"B"....we need to prove that other than unnecessary surgeries there are no other factors that effect the variations in number of operations by geography.
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 [#permalink] New post 12 Apr 2005, 18:07
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1) There is a great deal of geographical variation in the frequency of many surgical procedures

2) Up to tenfold variation per hundred thousand people between different areas in the numbers of hysterectomies, prostatectomies, and tonsillectomies.

Conclusion: Variation is due to unnecessary surgical procedures

A: A local board of review at each hospital examines the records of every operation to detemine whether the surgical procedure was neccesary.
- Does not tells us that redundant surgical procedures cause variations

B: The variation is unrelated to factors(other than the surgical procedures themselves) that influence the incidence of diseases for which surgery might be considered.
- Explains that variation is due to the surgical procedures alone and nothing else

C: There are several categories of surgical procedure(other than hysterectomies, prostatectomies, and tonsillectomies) that are often performed unneccesarily.
- Does not explain the conclusion

D: For certain surgical procedures, it is difficult to determine after the operation whether the procedures were necessary or whether alternative treatment would have succeeded.
- Not useful

E: With respect to how often they are performed unneccesarily, hysterectomies, prostatectomies, and tonsillectomies are representative of surgical procedures in general.
- Not useful

B is best.
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 [#permalink] New post 13 Apr 2005, 23:49
Thanks everyone!! The OA is (B)!!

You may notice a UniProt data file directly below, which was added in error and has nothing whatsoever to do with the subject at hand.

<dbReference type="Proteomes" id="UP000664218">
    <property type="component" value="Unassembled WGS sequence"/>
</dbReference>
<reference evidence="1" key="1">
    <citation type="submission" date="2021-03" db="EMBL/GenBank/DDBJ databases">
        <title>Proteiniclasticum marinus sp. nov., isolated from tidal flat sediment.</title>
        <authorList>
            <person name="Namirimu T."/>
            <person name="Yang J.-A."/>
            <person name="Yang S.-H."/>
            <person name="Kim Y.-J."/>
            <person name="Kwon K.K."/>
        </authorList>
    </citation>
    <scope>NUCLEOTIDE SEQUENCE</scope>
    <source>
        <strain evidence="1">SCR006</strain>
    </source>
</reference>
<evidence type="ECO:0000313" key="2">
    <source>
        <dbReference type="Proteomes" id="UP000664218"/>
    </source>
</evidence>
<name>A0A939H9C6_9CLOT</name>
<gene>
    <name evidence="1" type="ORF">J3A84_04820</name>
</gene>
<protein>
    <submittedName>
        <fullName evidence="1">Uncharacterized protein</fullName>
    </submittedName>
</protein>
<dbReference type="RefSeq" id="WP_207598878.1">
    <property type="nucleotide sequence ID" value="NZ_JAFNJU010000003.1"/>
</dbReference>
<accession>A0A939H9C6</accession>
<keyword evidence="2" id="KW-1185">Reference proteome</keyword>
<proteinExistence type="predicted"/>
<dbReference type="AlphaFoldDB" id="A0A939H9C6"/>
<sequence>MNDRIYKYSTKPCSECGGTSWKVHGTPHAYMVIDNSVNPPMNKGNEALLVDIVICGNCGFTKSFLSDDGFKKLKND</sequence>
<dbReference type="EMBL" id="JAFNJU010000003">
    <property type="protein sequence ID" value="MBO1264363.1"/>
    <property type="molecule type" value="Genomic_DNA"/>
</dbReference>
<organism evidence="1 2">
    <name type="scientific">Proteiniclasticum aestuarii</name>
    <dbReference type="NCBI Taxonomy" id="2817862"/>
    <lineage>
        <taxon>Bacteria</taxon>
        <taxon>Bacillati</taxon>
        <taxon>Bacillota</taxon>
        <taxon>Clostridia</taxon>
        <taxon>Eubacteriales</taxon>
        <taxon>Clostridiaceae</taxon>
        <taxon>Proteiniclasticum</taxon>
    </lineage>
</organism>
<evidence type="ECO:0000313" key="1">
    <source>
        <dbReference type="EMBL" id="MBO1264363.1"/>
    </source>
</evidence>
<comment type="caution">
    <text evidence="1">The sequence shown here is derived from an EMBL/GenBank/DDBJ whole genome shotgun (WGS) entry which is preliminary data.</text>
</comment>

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There is a great deal of geographical varation in the [#permalink] New post 14 Sep 2005, 09:58
There is a great deal of geographical varation in the frequency of many surgical procedures - up to tenfold varation per hundred thousand people between different areas in the numbers of hysterectomies, prostatectomies, and tonsillectomies.

To support a conclusion that much of the varation is due to unnecessary surgical procedures, it would be most important to establish which of the following?

a) A local board of review at each hospital examines the recored of every operation to determine whether the surgical procedure was necessary.

b) The varation is unrelated to factors (other than the surgical procedures themselves) that influence the incidence of diseases for which surgery might be considered.

c) There are several categories of surgical procedure (other than hysterectomies, prostatectomies, and tonsillectomies) that are often performed unnecessarily.

d) For certain surgical procedures, it is difficult to determine after the operation whether the procedures were necessary or whether alternative treatment would have succeeded.

e) With respect to how often they are performed unnecessarily, hysterectomies, prostatectomies, and tonsillectomies are representative of surgical procedures in general.